DENVER (KDVR) — In July, Denver Mayor Mike Johnston declared a citywide homelessness emergency and a big goal: house a thousand people by the end of the year.

The city put a spotlight on clearing out the encampment at Eighth Avenue and Logan Street near the Governor’s Residence at Boettcher Mansion last week. The mayor announced dozens of people would be housed and the Salvation Army gave a tour of a new shelter.

On Wednesday, FOX31 learned that other​ homeless encampments are getting cleaned up but aren’t​ getting that same kind of publicity.

At a town hall meeting last week, the mayor said he was not going to approach the problem like others before him. On Wednesday, the city cleared out a homeless camp on 16th Avenue and Sherman Street, and now some said it’s just more of the same.

“This sweep was something that was not something that resulted in any kind of housing opportunity offered, hotel stay, anything like that,” V Reeves, with Housekeys Action Network, said.

The sweeping of the encampment does come almost a week after a fire and explosion there.

“People have now been scattered across to many different intersections,” Reeves said.

Housing advocates concerned with sweep policies

Housekeys Action Network Denver is a group that advocates for unhoused people.

“They had thought that the mayor had said he wasn’t going to sweep unless they had offered that,” Reeves said.

Johnston has pushed an initiative to house 1,000 unhoused people by the end of the year. Some folks feel like that was a pitch for political gain.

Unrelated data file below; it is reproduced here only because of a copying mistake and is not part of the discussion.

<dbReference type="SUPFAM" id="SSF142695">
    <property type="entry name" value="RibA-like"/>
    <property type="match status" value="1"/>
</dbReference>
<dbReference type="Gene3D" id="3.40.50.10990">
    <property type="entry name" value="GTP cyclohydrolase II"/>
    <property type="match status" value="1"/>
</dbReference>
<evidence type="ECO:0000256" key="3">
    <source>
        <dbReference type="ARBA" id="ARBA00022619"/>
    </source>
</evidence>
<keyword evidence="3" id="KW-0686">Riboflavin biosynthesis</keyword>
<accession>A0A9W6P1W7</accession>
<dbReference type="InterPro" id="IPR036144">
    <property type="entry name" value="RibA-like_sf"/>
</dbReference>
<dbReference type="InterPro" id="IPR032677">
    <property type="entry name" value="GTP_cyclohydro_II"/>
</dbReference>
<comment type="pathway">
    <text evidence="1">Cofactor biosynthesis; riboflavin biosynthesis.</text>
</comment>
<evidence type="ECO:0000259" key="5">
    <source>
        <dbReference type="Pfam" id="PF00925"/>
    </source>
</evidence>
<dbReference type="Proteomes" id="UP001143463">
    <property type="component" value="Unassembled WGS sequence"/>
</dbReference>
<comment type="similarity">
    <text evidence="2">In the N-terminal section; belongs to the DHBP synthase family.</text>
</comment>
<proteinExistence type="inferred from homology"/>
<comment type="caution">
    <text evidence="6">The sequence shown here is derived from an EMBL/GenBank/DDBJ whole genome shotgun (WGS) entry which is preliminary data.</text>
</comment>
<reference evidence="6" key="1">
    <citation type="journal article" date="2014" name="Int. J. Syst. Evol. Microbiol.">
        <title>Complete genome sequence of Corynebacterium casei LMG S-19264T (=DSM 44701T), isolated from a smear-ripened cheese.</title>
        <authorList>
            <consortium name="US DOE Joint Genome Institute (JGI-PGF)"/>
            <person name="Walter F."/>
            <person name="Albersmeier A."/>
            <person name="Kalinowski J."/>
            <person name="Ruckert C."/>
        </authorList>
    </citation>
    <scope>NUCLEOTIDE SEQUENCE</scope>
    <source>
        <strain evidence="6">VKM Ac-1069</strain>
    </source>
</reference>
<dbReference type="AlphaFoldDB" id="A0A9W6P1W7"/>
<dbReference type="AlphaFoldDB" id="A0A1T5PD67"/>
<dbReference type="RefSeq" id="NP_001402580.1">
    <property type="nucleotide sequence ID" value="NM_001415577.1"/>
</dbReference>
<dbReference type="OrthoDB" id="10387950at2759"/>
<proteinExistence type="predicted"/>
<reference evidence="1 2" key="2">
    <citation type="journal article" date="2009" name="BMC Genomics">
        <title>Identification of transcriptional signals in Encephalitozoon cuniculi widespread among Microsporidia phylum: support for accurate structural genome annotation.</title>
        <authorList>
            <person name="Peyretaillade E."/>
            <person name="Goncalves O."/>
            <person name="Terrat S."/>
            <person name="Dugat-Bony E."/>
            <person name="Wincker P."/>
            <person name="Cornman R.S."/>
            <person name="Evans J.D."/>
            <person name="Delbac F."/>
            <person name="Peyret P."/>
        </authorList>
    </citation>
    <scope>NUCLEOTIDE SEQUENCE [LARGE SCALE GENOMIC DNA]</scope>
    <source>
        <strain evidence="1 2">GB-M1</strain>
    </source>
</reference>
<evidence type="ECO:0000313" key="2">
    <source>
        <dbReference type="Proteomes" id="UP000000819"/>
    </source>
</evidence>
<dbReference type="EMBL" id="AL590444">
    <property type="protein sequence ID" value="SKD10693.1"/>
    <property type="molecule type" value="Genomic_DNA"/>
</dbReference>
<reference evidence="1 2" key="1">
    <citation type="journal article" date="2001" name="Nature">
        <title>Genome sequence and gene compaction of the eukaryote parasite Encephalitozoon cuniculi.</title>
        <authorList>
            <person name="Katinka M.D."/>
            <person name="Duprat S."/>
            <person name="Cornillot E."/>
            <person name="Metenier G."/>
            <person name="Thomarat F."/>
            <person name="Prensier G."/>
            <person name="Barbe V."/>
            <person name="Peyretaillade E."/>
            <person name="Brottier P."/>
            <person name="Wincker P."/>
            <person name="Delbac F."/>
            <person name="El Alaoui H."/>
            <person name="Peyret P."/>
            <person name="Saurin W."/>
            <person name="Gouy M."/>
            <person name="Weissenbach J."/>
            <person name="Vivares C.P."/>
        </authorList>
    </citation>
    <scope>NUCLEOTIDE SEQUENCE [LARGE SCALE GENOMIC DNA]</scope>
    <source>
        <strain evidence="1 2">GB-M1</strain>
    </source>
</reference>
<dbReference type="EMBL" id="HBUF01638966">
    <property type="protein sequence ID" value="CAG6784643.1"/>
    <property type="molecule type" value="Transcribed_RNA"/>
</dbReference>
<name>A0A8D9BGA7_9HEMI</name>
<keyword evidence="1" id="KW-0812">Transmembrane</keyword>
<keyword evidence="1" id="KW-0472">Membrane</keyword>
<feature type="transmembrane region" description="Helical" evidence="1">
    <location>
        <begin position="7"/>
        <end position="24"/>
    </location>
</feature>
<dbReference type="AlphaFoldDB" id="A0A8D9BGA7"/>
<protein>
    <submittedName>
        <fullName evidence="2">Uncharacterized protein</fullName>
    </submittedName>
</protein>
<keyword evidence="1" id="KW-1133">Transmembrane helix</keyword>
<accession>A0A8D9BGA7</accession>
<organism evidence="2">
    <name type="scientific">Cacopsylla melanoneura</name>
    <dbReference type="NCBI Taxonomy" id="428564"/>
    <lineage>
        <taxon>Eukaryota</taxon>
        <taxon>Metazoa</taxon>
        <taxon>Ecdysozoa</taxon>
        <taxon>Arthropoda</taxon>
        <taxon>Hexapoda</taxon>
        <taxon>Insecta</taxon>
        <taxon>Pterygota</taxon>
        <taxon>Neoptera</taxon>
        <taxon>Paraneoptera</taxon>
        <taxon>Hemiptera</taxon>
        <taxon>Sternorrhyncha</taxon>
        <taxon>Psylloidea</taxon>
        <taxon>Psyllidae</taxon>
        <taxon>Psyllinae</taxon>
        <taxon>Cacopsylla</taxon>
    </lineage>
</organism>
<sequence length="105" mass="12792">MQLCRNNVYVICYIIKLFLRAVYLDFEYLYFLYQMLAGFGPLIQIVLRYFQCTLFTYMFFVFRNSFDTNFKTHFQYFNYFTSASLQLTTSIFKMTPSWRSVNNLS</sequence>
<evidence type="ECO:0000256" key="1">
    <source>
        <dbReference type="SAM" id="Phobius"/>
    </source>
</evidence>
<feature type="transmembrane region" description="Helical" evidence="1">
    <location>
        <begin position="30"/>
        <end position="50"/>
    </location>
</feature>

“People now are realizing that what the mayor has been saying has been a lot of lies,” Reeves said.

Denver’s Department of Transportation and Infrastructure was tasked with this latest sweep and gave seven-day notice. And on Tuesday of this week, the city gave notice to clean up an encampment at 50th Avenue and Dahlia Street.

A homeless encampment at 50th Avenue and Dahlia Street in Denver on Oct. 4, 2023. A seven-day notice of a cleanup was posted a day prior. (KDVR)

The city told FOX31 the two sweeps are separate​ from the mayor’s House 1000 program. DOTI said it is clearing camps that present hazards to safety and public health and that relocation efforts will happen “when possible.”

“They don’t want to be pushed down to the next block with nowhere else to go and with a cop threatening arrest,” Reeves said. “That is exactly what’s going to happen.”

FOX31 saw folks not far from this former encampment at 16th and Sherman.

“They have a sense of safety (in groups),” Reeves said. “If someone has a job interview, people can watch their stuff and make sure nobody takes anything, so they have a system that they’ve worked out themselves, through having to do this so many times.”

Another problem, Reeves added, is keeping up with these folks when they do move.

“The mayor is not going to be able to set up trash services or porta-potty services to prevent buildup of trash and human waste, because he doesn’t know where they’re going,” Reeves said.

FOX31 asked the mayor to respond to his critics on these specific points but had not gotten a response as of late Wednesday night.